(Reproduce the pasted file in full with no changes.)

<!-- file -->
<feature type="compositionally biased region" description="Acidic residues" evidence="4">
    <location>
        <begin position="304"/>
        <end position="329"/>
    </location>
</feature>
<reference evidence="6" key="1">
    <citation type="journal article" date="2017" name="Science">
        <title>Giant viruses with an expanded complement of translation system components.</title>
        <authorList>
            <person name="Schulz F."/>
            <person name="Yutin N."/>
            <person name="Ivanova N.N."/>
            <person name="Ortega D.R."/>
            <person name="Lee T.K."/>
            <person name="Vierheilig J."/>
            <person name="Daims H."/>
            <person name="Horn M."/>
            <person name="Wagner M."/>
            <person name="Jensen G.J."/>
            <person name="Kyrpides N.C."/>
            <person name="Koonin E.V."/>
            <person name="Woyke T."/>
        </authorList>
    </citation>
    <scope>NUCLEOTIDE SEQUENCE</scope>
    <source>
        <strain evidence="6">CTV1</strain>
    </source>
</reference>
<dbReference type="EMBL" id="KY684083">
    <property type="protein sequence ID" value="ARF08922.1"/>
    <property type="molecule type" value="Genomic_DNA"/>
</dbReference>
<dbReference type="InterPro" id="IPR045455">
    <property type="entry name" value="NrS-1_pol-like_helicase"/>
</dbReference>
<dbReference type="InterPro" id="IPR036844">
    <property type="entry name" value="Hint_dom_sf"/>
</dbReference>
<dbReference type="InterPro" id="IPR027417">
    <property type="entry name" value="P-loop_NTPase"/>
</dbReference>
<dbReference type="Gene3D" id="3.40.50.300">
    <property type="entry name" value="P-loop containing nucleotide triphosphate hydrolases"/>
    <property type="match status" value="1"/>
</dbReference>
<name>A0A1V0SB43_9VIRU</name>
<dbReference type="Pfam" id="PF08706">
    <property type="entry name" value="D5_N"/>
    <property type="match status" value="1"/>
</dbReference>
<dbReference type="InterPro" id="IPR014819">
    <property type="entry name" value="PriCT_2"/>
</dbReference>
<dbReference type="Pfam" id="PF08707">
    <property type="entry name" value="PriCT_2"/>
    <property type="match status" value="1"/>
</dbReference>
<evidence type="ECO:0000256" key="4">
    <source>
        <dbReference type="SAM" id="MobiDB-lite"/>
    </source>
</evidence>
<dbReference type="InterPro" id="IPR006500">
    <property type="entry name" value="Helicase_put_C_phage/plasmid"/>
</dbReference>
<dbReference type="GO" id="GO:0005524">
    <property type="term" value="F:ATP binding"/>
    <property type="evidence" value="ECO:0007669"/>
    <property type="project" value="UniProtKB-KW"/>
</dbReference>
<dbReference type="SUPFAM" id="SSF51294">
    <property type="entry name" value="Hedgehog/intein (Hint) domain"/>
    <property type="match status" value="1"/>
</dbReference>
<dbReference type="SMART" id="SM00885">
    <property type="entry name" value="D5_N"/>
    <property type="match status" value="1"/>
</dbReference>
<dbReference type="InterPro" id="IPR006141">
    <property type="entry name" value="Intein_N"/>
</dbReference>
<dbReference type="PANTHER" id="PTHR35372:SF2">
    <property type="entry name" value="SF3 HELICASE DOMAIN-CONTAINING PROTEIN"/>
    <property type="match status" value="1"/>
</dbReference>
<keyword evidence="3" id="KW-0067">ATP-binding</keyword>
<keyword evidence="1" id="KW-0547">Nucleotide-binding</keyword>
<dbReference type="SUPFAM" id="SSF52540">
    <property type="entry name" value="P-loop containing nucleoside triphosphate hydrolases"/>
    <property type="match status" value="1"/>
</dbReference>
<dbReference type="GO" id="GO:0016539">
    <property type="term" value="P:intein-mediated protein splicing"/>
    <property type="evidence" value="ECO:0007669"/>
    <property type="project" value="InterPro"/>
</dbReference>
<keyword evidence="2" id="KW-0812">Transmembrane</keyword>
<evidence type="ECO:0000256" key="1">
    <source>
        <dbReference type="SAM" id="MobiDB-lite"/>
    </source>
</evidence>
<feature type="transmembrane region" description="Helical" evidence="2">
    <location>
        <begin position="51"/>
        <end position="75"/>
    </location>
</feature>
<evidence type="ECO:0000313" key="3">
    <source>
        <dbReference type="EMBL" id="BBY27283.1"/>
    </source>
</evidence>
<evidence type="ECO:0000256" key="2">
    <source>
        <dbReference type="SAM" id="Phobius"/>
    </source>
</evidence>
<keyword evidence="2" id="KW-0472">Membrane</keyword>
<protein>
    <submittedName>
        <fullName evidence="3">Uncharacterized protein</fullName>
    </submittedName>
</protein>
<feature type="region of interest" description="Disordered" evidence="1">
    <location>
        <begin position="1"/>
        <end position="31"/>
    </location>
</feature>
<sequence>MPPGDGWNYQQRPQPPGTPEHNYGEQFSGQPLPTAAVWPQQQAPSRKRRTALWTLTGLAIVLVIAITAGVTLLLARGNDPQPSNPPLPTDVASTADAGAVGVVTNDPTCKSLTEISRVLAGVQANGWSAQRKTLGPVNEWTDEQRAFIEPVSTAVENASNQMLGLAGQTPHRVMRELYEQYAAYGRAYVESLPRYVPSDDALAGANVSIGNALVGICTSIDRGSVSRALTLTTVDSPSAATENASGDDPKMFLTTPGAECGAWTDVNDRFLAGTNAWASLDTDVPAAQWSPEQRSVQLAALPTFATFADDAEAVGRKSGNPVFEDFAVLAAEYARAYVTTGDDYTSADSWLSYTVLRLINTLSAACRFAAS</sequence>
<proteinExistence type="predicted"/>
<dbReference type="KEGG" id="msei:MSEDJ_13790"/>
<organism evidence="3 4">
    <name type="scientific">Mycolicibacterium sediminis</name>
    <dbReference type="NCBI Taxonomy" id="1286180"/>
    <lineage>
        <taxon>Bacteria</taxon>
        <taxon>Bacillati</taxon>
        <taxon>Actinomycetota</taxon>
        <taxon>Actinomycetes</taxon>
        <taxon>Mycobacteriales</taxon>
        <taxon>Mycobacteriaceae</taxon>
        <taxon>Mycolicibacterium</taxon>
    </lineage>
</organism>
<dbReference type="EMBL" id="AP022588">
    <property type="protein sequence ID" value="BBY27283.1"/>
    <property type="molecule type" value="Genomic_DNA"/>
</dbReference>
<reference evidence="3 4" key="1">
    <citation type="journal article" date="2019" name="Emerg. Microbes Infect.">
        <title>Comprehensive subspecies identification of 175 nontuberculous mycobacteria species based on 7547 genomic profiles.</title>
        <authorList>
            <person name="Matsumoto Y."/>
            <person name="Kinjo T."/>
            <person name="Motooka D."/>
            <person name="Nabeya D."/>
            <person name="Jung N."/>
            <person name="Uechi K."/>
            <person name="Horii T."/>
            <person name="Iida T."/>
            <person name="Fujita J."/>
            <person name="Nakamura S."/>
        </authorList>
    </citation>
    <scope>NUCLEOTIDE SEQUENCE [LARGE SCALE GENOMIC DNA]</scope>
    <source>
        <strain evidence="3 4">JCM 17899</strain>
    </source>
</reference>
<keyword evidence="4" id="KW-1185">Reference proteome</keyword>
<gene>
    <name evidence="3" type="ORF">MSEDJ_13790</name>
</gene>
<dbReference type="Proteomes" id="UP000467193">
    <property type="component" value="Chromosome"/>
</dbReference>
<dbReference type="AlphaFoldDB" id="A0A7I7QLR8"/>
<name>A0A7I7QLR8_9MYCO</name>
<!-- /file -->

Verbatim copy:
<feature type="compositionally biased region" description="Acidic residues" evidence="4">
    <location>
        <begin position="304"/>
        <end position="329"/>
    </location>
</feature>
<reference evidence="6" key="1">
    <citation type="journal article" date="2017" name="Science">
        <title>Giant viruses with an expanded complement of translation system components.</title>
        <authorList>
            <person name="Schulz F."/>
            <person name="Yutin N."/>
            <person name="Ivanova N.N."/>
            <person name="Ortega D.R."/>
            <person name="Lee T.K."/>
            <person name="Vierheilig J."/>
            <person name="Daims H."/>
            <person name="Horn M."/>
            <person name="Wagner M."/>
            <person name="Jensen G.J."/>
            <person name="Kyrpides N.C."/>
            <person name="Koonin E.V."/>
            <person name="Woyke T."/>
        </authorList>
    </citation>
    <scope>NUCLEOTIDE SEQUENCE</scope>
    <source>
        <strain evidence="6">CTV1</strain>
    </source>
</reference>
<dbReference type="EMBL" id="KY684083">
    <property type="protein sequence ID" value="ARF08922.1"/>
    <property type="molecule type" value="Genomic_DNA"/>
</dbReference>
<dbReference type="InterPro" id="IPR045455">
    <property type="entry name" value="NrS-1_pol-like_helicase"/>
</dbReference>
<dbReference type="InterPro" id="IPR036844">
    <property type="entry name" value="Hint_dom_sf"/>
</dbReference>
<dbReference type="InterPro" id="IPR027417">
    <property type="entry name" value="P-loop_NTPase"/>
</dbReference>
<dbReference type="Gene3D" id="3.40.50.300">
    <property type="entry name" value="P-loop containing nucleotide triphosphate hydrolases"/>
    <property type="match status" value="1"/>
</dbReference>
<name>A0A1V0SB43_9VIRU</name>
<dbReference type="Pfam" id="PF08706">
    <property type="entry name" value="D5_N"/>
    <property type="match status" value="1"/>
</dbReference>
<dbReference type="InterPro" id="IPR014819">
    <property type="entry name" value="PriCT_2"/>
</dbReference>
<dbReference type="Pfam" id="PF08707">
    <property type="entry name" value="PriCT_2"/>
    <property type="match status" value="1"/>
</dbReference>
<evidence type="ECO:0000256" key="4">
    <source>
        <dbReference type="SAM" id="MobiDB-lite"/>
    </source>
</evidence>
<dbReference type="InterPro" id="IPR006500">
    <property type="entry name" value="Helicase_put_C_phage/plasmid"/>
</dbReference>
<dbReference type="GO" id="GO:0005524">
    <property type="term" value="F:ATP binding"/>
    <property type="evidence" value="ECO:0007669"/>
    <property type="project" value="UniProtKB-KW"/>
</dbReference>
<dbReference type="SUPFAM" id="SSF51294">
    <property type="entry name" value="Hedgehog/intein (Hint) domain"/>
    <property type="match status" value="1"/>
</dbReference>
<dbReference type="SMART" id="SM00885">
    <property type="entry name" value="D5_N"/>
    <property type="match status" value="1"/>
</dbReference>
<dbReference type="InterPro" id="IPR006141">
    <property type="entry name" value="Intein_N"/>
</dbReference>
<dbReference type="PANTHER" id="PTHR35372:SF2">
    <property type="entry name" value="SF3 HELICASE DOMAIN-CONTAINING PROTEIN"/>
    <property type="match status" value="1"/>
</dbReference>
<keyword evidence="3" id="KW-0067">ATP-binding</keyword>
<keyword evidence="1" id="KW-0547">Nucleotide-binding</keyword>
<dbReference type="SUPFAM" id="SSF52540">
    <property type="entry name" value="P-loop containing nucleoside triphosphate hydrolases"/>
    <property type="match status" value="1"/>
</dbReference>
<dbReference type="GO" id="GO:0016539">
    <property type="term" value="P:intein-mediated protein splicing"/>
    <property type="evidence" value="ECO:0007669"/>
    <property type="project" value="InterPro"/>
</dbReference>
<keyword evidence="2" id="KW-0812">Transmembrane</keyword>
<evidence type="ECO:0000256" key="1">
    <source>
        <dbReference type="SAM" id="MobiDB-lite"/>
    </source>
</evidence>
<feature type="transmembrane region" description="Helical" evidence="2">
    <location>
        <begin position="51"/>
        <end position="75"/>
    </location>
</feature>
<evidence type="ECO:0000313" key="3">
    <source>
        <dbReference type="EMBL" id="BBY27283.1"/>
    </source>
</evidence>
<evidence type="ECO:0000256" key="2">
    <source>
        <dbReference type="SAM" id="Phobius"/>
    </source>
</evidence>
<keyword evidence="2" id="KW-0472">Membrane</keyword>
<protein>
    <submittedName>
        <fullName evidence="3">Uncharacterized protein</fullName>
    </submittedName>
</protein>
<feature type="region of interest" description="Disordered" evidence="1">
    <location>
        <begin position="1"/>
        <end position="31"/>
    </location>
</feature>
<sequence>MPPGDGWNYQQRPQPPGTPEHNYGEQFSGQPLPTAAVWPQQQAPSRKRRTALWTLTGLAIVLVIAITAGVTLLLARGNDPQPSNPPLPTDVASTADAGAVGVVTNDPTCKSLTEISRVLAGVQANGWSAQRKTLGPVNEWTDEQRAFIEPVSTAVENASNQMLGLAGQTPHRVMRELYEQYAAYGRAYVESLPRYVPSDDALAGANVSIGNALVGICTSIDRGSVSRALTLTTVDSPSAATENASGDDPKMFLTTPGAECGAWTDVNDRFLAGTNAWASLDTDVPAAQWSPEQRSVQLAALPTFATFADDAEAVGRKSGNPVFEDFAVLAAEYARAYVTTGDDYTSADSWLSYTVLRLINTLSAACRFAAS</sequence>
<proteinExistence type="predicted"/>
<dbReference type="KEGG" id="msei:MSEDJ_13790"/>
<organism evidence="3 4">
    <name type="scientific">Mycolicibacterium sediminis</name>
    <dbReference type="NCBI Taxonomy" id="1286180"/>
    <lineage>
        <taxon>Bacteria</taxon>
        <taxon>Bacillati</taxon>
        <taxon>Actinomycetota</taxon>
        <taxon>Actinomycetes</taxon>
        <taxon>Mycobacteriales</taxon>
        <taxon>Mycobacteriaceae</taxon>
        <taxon>Mycolicibacterium</taxon>
    </lineage>
</organism>
<dbReference type="EMBL" id="AP022588">
    <property type="protein sequence ID" value="BBY27283.1"/>
    <property type="molecule type" value="Genomic_DNA"/>
</dbReference>
<reference evidence="3 4" key="1">
    <citation type="journal article" date="2019" name="Emerg. Microbes Infect.">
        <title>Comprehensive subspecies identification of 175 nontuberculous mycobacteria species based on 7547 genomic profiles.</title>
        <authorList>
            <person name="Matsumoto Y."/>
            <person name="Kinjo T."/>
            <person name="Motooka D."/>
            <person name="Nabeya D."/>
            <person name="Jung N."/>
            <person name="Uechi K."/>
            <person name="Horii T."/>
            <person name="Iida T."/>
            <person name="Fujita J."/>
            <person name="Nakamura S."/>
        </authorList>
    </citation>
    <scope>NUCLEOTIDE SEQUENCE [LARGE SCALE GENOMIC DNA]</scope>
    <source>
        <strain evidence="3 4">JCM 17899</strain>
    </source>
</reference>
<keyword evidence="4" id="KW-1185">Reference proteome</keyword>
<gene>
    <name evidence="3" type="ORF">MSEDJ_13790</name>
</gene>
<dbReference type="Proteomes" id="UP000467193">
    <property type="component" value="Chromosome"/>
</dbReference>
<dbReference type="AlphaFoldDB" id="A0A7I7QLR8"/>
<name>A0A7I7QLR8_9MYCO</name>